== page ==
Article

Molecular mechanisms contributing to dendritic spine alterations in the prefrontal cortex of subjects with schizophrenia

Department of Psychiatry, University of Pittsburgh, Pittsburgh, PA 15213, USA.
Molecular Psychiatry (Impact Factor: 15.15). 07/2006; 11(6):557-66. DOI: 10.1038/sj.mp.4001792
Source: PubMed

ABSTRACT Postmortem studies have revealed reduced densities of dendritic spines in the dorsal lateral prefrontal cortex (DLPFC) of subjects with schizophrenia. However, the molecular mechanisms that might contribute to these alterations are unknown. Recent studies of the intracellular signals that regulate spine dynamics have identified members of the RhoGTPase family (e.g., Cdc42, Rac1, RhoA) as critical regulators of spine structure. In addition, Duo and drebrin are spine-specific proteins that are critical for spine maintenance and spine formation, respectively. In order to determine whether the mRNA expression levels of Cdc42, Rac1, RhoA, Duo or drebrin are altered in schizophrenia, tissue sections containing DLPFC area 9 from 15 matched pairs of subjects with schizophrenia and control subjects were processed for in situ hybridization. Expression levels of these mRNAs were also correlated with DLPFC spine density in a subset of the same subjects. In order to assess the potential influence of antipsychotic medications on the expression of these mRNAs, similar studies were conducted in monkeys chronically exposed to haloperidol or olanzapine. The expression of each of these mRNAs was lower in the gray matter of the subjects with schizophrenia compared to the control subjects, although only the reductions in Cdc42 and Duo remained significant after corrections for multiple comparisons. In addition, spine density was strongly correlated with the expression levels of both Duo (r=0.73, P=0.007) and Cdc42 (r=0.71, P=0.009) mRNAs. In contrast, the expression levels of Cdc42 and Duo mRNAs were not altered in monkeys chronically exposed to antipsychotic medications. In conclusion, reduced expression of Cdc42 and Duo mRNAs may represent molecular mechanisms that contribute to the decreased density of dendritic spines in the DLPFC of subjects with schizophrenia.

0 Followers
 · 
127 Views
  • Source
    [Show abstract] [Hide abstract]
    ABSTRACT: The GABA transmitter system plays a vital role in modulating synaptic formation and activity during development. The GABAB receptor subtype in particular has been implicated in cell migration, promotion of neuronal differentiation, neurite outgrowth, and synapse formation but it's role in development is not well characterized. In order to investigate the effects of brief alterations in GABAB signaling in development, we administered to rats the GABAB agonist baclofen (2.0 mg/kg) or antagonist phaclofen (0.3 mg/kg) on postnatal days 7, 9, and 12, and evaluated sensorimotor gating in adulthood. We also examined tissue for changes in multiple proteins associated with GABAB receptor function and proteins associated with synapse formation. Our data indicate that early postnatal alterations to GABAB receptor-mediated signaling produced sex differences in sensorimotor gating in adulthood. Additionally, we found differences in GABAB receptor subunits and kalirin protein levels in the brain versus saline treated controls. Our data demonstrate that a subtle alteration in GABAB receptor function in early postnatal life induces changes that persist into adulthood.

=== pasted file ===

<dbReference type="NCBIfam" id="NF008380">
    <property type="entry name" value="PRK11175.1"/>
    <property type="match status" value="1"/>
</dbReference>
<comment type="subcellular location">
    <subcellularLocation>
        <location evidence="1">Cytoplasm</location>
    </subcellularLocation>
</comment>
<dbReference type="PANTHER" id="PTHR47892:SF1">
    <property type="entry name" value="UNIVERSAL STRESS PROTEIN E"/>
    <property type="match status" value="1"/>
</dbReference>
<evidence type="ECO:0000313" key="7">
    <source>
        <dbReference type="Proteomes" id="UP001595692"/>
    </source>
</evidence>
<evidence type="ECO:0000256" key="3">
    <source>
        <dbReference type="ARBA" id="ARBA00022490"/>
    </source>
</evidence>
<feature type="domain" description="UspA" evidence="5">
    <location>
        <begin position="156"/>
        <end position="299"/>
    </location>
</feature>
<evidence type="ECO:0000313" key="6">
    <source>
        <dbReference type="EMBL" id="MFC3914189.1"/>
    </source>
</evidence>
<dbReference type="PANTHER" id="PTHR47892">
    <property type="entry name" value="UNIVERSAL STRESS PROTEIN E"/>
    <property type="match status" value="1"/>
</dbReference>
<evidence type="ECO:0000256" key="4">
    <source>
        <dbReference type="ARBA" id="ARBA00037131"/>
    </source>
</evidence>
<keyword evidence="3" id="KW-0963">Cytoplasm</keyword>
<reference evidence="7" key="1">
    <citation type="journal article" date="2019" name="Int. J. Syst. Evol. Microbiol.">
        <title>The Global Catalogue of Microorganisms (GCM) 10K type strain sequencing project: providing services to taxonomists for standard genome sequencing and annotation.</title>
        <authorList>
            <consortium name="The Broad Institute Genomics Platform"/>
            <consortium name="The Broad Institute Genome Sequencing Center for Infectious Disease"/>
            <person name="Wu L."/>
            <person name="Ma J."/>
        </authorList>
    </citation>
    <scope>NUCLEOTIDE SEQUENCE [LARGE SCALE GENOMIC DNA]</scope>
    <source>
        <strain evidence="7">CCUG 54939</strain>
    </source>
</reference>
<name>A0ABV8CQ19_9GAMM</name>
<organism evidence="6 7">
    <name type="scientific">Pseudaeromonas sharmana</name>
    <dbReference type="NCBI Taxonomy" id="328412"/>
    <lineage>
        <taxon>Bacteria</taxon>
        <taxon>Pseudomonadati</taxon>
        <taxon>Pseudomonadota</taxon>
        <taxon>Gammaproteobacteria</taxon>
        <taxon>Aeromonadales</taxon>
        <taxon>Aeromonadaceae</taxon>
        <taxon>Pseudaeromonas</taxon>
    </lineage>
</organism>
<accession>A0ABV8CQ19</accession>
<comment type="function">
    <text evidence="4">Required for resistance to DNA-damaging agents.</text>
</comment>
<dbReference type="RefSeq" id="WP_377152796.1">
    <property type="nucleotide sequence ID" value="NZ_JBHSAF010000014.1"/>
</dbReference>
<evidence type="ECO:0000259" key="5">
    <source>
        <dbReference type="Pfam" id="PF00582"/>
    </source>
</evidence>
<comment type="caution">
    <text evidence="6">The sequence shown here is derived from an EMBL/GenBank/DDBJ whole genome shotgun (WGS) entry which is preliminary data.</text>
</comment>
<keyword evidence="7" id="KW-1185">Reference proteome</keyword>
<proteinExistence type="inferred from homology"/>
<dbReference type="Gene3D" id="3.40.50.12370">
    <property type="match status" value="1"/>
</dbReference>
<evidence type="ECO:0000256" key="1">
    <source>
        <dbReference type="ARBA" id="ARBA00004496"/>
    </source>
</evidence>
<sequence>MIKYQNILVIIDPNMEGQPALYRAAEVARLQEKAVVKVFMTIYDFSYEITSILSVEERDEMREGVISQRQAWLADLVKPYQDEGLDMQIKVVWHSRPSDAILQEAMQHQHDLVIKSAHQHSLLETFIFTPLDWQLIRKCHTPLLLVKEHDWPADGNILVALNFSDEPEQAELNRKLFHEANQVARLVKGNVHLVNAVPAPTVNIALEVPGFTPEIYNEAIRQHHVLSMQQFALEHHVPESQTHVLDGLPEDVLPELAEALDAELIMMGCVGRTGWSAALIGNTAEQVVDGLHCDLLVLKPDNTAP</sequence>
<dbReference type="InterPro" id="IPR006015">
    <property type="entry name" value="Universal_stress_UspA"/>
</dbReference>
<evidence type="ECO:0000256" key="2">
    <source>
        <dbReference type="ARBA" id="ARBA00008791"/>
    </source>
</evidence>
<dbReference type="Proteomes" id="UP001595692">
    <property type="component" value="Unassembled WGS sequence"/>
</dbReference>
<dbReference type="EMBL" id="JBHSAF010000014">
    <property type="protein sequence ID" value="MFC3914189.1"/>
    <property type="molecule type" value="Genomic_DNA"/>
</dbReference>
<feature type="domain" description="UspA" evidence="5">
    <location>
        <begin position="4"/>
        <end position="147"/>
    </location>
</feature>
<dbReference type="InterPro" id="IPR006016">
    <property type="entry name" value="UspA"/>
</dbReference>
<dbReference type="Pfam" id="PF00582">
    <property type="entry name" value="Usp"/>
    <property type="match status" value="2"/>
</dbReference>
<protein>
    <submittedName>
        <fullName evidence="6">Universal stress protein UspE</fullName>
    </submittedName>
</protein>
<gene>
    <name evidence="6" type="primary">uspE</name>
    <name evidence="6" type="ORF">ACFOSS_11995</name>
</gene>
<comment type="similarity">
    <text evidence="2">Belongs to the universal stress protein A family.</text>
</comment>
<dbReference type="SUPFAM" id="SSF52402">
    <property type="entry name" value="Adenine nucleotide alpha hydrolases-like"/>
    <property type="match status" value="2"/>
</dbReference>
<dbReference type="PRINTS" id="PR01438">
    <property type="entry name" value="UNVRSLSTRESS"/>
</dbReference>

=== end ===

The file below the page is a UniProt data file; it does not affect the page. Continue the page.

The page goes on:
International Journal of Developmental Neuroscience 10/2014; 41. DOI:10.1016/j.ijdevneu.2014.10.001 · 2.92 Impact Factor
  • Source
    [Show abstract] [Hide abstract]
    ABSTRACT: Schizophrenia is a neurodevelopmental disorder whose clinical features include impairments in perception, cognition and motivation. These impairments reflect alterations in neuronal circuitry within and across multiple brain regions that are due, at least in part, to deficits in dendritic spines, the site of most excitatory synaptic connections. Dendritic spine alterations have been identified in multiple brain regions in schizophrenia, but are best characterized in layer 3 of the neocortex, where pyramidal cell spine density is lower. These spine deficits appear to arise during development, and thus are likely the result of disturbances in the molecular mechanisms that underlie spine formation, pruning, and/or maintenance. Each of these mechanisms may provide insight into novel therapeutic targets for preventing or repairing the alterations in neural circuitry that mediate the debilitating symptoms of schizophrenia. This article is part of a Special Issue entitled: Spine Plasticity and Pathology in Brain Disorders.
    Neuroscience 04/2012; DOI:10.1016/j.neuroscience.2012.04.044 · 3.33 Impact Factor
  • Source
    [Show abstract] [Hide abstract]
    ABSTRACT: Dendrite morphogenesis is a complex but well-orchestrated process and includes the development of dendritic branches, forming characteristic dendrite arbors, and dendritic spines, allowing neurons to communicate with each other. Various studies report that many neuropsychiatric disorders are characterized by dendritic and synaptic pathology, including abnormal spine density and morphology, synapse loss, and aberrant synaptic signaling and plasticity. In this review, we discuss dendrite development and branching, and in specific, morphology, cytoskeletal architecture, and how the complexity of the dendrite tree and its functional capabilities are altered in various brain disorders. Identifying and understanding these changes in dendrite morphology are essential for understanding brain function in normal and disease states.
    Molecular and Cellular Neuroscience 03/2012; 50(1):10-20. DOI:10.1016/j.mcn.2012.03.005 · 3.73 Impact Factor

Preview

Download
2 Downloads
Available from